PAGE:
Vanessa, 30, Lost 53 lbs*
*People following the WW program can expect to lose 1-2 pounds/week. Vanessa lost weight on a prior program and is continuing on myWW™.
“To be here, to be laughing again, knowing that this experience is behind me—I’m very grateful.”
I’ve run two marathons. I’ve taken back control of my health. I feel strong. And I’ve made a powerful realization: I have the power to fill myself with strength by using positive words to replenish energy I lose through negativity.
I learned this lesson the tough way: In the summer of 2016, I was on WW and I posted a selfie on Instagram of myself in shorts and a sports bra after a run. A man I’d never met sent me a message: “You’re hot, but other women are hotter than you, and have hotter bodies.”
I ignored it. I thought I’d brushed it off until a few months later when I started training for my next marathon. Marathon training can break you down mentally and spur a lot of self-discovery: Through my long runs, I realized how much the comment had saddened my core, how much I’d started questioning my abilities, how much it had affected my self-worth. I’d started eating in secret, I’d stopped tracking my food as often, and I was afraid to train in my sports bra.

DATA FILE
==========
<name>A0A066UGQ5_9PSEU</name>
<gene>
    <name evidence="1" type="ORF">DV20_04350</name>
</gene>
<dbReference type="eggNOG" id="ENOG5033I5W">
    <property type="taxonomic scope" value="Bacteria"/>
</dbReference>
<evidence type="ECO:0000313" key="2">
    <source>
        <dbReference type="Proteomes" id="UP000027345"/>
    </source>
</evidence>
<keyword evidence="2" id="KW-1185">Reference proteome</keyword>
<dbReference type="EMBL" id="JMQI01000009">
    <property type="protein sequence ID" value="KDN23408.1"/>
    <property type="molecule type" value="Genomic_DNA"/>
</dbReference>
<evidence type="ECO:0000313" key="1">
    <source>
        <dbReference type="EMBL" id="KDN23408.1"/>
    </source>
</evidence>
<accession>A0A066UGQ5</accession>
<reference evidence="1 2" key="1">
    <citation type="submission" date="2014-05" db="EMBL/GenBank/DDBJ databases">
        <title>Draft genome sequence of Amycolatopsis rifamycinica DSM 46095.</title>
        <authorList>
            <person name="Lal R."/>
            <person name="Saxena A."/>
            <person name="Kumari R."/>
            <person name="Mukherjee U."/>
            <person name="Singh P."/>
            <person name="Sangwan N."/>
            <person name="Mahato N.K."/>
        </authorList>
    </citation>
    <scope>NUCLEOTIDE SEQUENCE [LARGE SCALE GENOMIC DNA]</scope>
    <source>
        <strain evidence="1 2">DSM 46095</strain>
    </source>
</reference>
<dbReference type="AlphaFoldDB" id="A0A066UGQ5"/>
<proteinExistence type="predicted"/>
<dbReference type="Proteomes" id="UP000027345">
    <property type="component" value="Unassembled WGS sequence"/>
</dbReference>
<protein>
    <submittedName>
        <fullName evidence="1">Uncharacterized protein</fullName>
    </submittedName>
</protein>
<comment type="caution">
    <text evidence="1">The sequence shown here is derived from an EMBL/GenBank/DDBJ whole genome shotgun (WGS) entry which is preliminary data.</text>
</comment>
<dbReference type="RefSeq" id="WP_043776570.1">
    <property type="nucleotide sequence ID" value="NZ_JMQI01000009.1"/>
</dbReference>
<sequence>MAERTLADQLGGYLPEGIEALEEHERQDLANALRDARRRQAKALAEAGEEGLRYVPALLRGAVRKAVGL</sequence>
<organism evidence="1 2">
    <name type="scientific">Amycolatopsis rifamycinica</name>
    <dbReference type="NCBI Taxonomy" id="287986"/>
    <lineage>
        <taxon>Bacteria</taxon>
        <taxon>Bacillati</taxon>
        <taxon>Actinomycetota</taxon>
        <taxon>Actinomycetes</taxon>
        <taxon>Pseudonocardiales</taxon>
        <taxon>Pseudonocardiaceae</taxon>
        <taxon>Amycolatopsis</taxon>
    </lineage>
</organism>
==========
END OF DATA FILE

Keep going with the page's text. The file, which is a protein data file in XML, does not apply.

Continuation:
That started to change during the Santa Rosa, CA, fires in October 2017. The air quality wasn’t safe for running where I lived, so one day I drove nearly two hours to run 14–16 miles to continue my training. That morning, I realized how much value I have, and how empowering it is to do what you love.
That same month, when the #MeToo hashtag went viral, I wanted to speak out. I needed to share how strongly I felt about myself and my worth. There were so many terrible stories out there about physical abuse but I wanted to discuss the verbal abuse that people can experience about their body. I think words have a huge impact; they affect the reel that you have in your head. The man who left the comment took all of my power because of his words. Even though it might not feel like a #MeToo moment for some people, I do have a story and I wanted to tell it.
When I shared this experience on Instagram, I thought it was just another social media post. But I felt like I had taken something back. I wasn’t feeling so weepy and pitiful about where I wasn’t in life—that I wasn’t fast enough, thin enough, hot enough. Instead, I started feeling strong and courageous about where I was, a feeling I had lost for a long time.
It’s so easy to think, “Someone has it worse than you, it’s not that bad, just forget about it.”
But speaking out and owning my story brought back the spark that I had lost. By setting myself up for success through goal-setting (and achieving), through completing my second marathon, through celebrating every step of my journey, through practicing self-care, through remembering how much I live now that I’ve lost weight, I’ve learned to believe in myself and the amazing things my body can do.
If you or someone you know is a victim of sexual assault, click here for resources.